Labour union Solidarity has received R4 million from state-owned arms manufacturer Denel to pay the outstanding salaries of its members at Denel Land Systems and Denel Dynamics.
The payment comes after Solidarity obtained a court order in March 2021 to seize some of Denel’s assets, and Solidarity had arranged to auction off these assets today.
“The payment of the salary money to Solidarity is a major victory for Solidarity and its members,” said Solidarity chief executive Dirk Hermann.
“Their salaries have been looted for more than a year while the state institution refused to fulfil its responsibilities.”
Hermann said Solidarity refused to accept laxity from the state and Denel and applied constant pressure in order to force Denel to comply with the earlier court order made last year.
The salaries paid are only for the period from May 2020 to July 2020, as specified in that order.
However, Solidarity said another case would be heard in the Johannesburg Labour Court on 7 October 2020, when it would challenge Denel on the outstanding salaries of every Solidarity member who has worked at Denel from August 2020 to the present.
Hermann accused Denel of thinking it could “load-shed” salaries in the same way that Eskom cut power from customers.
“The state institution expects loyalty from its employees, but fails to pay them,” Hermann said.
“We will not allow this, and we will once again challenge Denel in court to fulfil its obligations.”
Hermann added it was a shame that it constantly had to go to court to force an organisation to pay its own employees’ salaries.
“This major blow against corruption is only the first of many,” Hermann said.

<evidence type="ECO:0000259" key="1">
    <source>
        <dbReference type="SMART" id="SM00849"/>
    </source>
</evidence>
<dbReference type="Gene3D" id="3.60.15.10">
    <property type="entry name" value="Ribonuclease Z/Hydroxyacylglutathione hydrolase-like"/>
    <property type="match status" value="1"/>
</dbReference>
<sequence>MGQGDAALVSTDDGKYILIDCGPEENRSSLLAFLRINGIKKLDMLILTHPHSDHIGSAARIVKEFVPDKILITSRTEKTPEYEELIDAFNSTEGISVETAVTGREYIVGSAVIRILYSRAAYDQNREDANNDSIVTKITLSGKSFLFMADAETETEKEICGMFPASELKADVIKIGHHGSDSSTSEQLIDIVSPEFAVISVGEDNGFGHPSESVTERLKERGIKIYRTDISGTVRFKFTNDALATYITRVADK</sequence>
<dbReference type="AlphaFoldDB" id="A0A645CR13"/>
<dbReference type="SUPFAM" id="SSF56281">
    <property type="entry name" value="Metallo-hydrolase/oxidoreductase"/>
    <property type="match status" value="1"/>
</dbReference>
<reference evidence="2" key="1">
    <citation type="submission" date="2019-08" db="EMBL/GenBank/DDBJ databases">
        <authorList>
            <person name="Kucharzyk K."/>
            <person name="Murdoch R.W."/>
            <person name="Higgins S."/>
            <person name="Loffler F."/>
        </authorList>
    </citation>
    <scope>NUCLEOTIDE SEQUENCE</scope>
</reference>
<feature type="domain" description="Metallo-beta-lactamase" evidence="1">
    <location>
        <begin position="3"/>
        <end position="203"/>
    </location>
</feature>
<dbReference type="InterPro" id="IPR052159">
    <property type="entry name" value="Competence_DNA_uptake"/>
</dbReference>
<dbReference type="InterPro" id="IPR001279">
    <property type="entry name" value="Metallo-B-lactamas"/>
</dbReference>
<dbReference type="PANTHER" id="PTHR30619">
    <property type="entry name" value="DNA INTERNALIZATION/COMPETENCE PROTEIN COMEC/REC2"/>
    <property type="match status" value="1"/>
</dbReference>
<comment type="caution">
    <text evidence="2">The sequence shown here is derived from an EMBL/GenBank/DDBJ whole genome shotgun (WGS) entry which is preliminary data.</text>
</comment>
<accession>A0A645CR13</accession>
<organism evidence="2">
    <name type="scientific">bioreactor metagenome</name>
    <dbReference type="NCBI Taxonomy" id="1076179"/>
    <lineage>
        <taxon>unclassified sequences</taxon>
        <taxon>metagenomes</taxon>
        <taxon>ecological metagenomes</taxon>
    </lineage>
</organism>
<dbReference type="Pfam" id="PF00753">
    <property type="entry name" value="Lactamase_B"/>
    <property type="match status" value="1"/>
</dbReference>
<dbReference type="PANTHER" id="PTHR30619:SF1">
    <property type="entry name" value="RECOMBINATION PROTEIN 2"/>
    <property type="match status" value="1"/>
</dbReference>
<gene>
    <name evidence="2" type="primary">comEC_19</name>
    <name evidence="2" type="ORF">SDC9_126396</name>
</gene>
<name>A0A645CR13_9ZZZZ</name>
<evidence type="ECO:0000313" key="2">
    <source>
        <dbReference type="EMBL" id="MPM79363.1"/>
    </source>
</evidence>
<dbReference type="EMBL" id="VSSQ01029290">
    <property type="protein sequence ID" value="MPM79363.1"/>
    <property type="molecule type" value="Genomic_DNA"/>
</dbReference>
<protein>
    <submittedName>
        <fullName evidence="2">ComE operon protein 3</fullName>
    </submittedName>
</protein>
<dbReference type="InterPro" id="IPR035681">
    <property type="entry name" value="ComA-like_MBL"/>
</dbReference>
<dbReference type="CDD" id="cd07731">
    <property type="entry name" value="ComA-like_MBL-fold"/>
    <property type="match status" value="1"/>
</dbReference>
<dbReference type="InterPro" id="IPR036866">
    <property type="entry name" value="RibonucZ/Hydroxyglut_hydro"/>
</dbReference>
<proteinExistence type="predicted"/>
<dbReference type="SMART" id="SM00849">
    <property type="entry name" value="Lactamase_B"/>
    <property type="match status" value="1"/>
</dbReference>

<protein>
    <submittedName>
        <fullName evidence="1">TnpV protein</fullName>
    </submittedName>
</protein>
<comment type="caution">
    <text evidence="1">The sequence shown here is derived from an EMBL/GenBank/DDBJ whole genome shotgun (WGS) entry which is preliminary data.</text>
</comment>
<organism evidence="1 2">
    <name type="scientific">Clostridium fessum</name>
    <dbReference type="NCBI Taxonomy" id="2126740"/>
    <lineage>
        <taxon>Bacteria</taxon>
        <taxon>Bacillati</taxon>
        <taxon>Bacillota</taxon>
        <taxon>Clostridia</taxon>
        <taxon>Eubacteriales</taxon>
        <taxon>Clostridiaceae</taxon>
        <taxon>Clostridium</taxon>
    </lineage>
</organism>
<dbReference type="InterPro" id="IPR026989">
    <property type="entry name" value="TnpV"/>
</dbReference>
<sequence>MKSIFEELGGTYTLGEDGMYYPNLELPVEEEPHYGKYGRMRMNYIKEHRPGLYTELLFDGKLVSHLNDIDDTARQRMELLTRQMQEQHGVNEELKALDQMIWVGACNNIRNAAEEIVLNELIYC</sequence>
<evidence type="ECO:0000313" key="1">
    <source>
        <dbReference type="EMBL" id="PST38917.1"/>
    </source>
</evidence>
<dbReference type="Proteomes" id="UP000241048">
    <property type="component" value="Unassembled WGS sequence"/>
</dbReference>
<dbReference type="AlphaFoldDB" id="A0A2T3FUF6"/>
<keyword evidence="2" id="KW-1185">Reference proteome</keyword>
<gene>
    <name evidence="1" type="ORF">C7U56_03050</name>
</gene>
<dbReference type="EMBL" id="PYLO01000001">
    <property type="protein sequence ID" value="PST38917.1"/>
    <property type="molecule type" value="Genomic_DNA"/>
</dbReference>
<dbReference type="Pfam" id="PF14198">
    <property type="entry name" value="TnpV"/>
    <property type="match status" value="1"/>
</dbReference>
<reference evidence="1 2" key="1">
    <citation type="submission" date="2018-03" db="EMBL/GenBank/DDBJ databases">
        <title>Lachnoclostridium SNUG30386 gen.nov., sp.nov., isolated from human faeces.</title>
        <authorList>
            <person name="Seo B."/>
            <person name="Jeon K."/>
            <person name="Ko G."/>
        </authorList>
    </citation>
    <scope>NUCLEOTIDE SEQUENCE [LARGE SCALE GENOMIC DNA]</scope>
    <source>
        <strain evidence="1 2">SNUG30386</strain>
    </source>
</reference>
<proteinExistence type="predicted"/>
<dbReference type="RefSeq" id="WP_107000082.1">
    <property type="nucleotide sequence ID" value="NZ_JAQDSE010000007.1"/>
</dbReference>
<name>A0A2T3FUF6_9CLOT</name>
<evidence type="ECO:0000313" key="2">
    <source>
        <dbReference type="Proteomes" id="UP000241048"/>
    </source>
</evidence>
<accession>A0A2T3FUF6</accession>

The R4 million is only a fraction of the total R636 million in salaries that Denel still owes its employees.
The company is technically insolvent, with insufficient cash to meet operational requirements.
Many Denel employees have struggled to survive as the company has been unable to pay full salaries for more than a year.
Solidarity previously said most employees had only received partial salaries in most instances from April 2020.
Denel Dynamics had not paid employees their salaries at all in certain months, while other divisions paid partial wages between 40% and 80%.
In spite of this, the company recently told Parliament it has continued to pay three suspended executives, who allegedly committed corruption and were connected to the Gupta-linked VR Laser Group, their full salaries.
Hermann said Solidarity was “fed up” with a government that provided shelter to looters and did not take action against offenders.
“Our tax money is being misused and innocent employees at government agencies and entities are suffering with us because of it. Enough is enough.”